A period of time during which a debtor is not required to make payments on a debt or will not be charged a fee. For example, most credit cards offer a grace period of 20 to 30 days before interest is charged on purchases; as long as you pay your bill in full within the grace period, you won't owe any interest. Similarly, many student loans offer a grace period for at least a few months after graduation, so new graduates don't have to start repaying their loans right away. A grace period is also typically included in mortgage and insurance contracts. During this period no late fees will be charged, and the delay will not result in default or cancellation of the loan or contract. In practice, the exact time will be noted in the contract if the loan or agreement has a grace period. The grace period was established by the Credit Card Accountability Responsibility and Disclosure Act of 2009, which was enacted to protect consumers’ rights. The act includes a provision that requires credit card issuers to give a grace period of at least 21 days for the borrower to repay the charge without incurring any interest charges on the purchase. Any contract with a grace period will also include an explanation of what will happen if no payment is made at the end of the grace period. Penalties may include late payment fees, punitive interest rate hikes, or cancellation of credit lines.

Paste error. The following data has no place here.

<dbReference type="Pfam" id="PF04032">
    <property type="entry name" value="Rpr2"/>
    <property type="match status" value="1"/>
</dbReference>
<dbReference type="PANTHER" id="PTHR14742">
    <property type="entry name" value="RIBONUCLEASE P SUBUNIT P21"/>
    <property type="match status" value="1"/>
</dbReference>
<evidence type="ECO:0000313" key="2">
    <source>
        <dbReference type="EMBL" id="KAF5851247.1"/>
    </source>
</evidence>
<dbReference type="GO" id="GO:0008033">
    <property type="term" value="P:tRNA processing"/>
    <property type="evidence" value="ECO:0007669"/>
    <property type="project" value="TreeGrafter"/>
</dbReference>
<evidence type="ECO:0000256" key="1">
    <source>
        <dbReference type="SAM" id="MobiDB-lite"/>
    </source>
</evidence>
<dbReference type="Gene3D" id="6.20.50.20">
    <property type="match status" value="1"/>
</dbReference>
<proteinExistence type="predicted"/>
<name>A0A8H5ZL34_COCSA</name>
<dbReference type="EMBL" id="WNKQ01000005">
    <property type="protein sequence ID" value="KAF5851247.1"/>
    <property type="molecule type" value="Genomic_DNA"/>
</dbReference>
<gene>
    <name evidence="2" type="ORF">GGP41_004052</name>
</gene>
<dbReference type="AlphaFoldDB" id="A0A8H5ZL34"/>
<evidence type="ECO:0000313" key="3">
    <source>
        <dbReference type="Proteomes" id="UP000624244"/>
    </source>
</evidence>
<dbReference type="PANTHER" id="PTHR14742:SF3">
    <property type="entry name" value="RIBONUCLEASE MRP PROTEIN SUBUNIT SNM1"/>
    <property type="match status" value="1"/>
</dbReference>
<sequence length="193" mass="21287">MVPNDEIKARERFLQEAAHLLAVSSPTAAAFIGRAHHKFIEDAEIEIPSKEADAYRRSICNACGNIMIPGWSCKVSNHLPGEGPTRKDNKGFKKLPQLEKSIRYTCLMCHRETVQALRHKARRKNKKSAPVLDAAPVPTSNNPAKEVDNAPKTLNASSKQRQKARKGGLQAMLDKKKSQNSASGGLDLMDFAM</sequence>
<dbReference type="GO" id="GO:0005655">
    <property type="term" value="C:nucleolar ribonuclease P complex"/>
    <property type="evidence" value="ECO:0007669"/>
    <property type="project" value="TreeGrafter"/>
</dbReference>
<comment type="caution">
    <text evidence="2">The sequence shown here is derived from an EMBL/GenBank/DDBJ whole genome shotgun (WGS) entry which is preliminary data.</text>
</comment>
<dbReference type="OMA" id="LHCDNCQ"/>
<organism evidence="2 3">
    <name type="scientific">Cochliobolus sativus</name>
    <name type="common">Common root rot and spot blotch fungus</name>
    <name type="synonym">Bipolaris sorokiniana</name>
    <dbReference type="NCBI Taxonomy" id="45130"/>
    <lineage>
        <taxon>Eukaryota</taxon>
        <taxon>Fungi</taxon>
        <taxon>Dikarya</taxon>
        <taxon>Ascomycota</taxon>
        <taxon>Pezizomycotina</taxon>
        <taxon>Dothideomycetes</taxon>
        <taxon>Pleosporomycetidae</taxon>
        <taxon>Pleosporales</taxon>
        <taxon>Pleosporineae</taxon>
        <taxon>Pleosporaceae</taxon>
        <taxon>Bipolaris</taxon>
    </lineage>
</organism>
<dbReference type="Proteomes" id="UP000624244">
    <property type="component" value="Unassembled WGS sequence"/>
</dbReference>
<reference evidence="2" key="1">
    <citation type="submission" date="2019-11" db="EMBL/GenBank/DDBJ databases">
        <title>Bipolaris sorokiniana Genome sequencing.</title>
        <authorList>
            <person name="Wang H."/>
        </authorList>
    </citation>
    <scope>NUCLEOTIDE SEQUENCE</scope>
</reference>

[Last updated in February of 2022 by the Wex Definitions Team]